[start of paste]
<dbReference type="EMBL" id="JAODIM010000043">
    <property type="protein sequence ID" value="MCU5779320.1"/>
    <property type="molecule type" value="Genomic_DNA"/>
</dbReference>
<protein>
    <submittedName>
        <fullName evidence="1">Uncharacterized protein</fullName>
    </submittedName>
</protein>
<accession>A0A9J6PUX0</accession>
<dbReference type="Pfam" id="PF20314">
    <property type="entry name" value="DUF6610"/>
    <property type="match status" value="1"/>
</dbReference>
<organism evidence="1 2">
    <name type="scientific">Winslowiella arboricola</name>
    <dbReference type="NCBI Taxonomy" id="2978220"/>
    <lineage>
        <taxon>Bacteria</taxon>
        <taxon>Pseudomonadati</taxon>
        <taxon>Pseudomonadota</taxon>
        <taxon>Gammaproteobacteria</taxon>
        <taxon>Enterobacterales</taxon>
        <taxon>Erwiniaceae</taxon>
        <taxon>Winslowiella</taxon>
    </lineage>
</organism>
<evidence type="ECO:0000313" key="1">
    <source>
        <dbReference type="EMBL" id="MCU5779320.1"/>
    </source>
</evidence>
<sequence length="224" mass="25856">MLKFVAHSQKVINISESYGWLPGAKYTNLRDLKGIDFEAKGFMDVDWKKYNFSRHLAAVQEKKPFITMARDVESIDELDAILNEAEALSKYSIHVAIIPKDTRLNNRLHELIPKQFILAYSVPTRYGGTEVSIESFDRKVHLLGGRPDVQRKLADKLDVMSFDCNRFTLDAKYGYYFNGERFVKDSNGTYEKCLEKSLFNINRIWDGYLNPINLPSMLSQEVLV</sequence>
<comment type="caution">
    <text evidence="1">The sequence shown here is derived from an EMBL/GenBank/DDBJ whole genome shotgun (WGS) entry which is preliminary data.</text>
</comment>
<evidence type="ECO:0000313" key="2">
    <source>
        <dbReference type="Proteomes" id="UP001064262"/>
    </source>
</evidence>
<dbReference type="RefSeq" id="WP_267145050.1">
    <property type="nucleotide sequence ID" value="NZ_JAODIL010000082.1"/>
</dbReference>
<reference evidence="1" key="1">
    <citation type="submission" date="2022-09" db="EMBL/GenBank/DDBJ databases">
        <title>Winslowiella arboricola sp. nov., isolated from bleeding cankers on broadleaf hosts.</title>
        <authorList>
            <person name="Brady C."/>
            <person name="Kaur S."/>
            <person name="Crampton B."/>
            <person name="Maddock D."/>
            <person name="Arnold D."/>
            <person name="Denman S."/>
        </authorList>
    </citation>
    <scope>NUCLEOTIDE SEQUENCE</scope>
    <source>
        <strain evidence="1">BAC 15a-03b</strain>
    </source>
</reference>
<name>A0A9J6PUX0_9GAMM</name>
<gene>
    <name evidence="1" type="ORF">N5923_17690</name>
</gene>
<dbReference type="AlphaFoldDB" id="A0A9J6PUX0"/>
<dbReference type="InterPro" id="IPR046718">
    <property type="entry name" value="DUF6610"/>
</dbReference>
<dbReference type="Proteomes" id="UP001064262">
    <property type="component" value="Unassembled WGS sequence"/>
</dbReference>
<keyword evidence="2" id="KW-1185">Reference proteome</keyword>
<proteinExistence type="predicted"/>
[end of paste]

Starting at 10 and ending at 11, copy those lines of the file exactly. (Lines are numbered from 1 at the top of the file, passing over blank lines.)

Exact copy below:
<accession>A0A9J6PUX0</accession>
<dbReference type="Pfam" id="PF20314">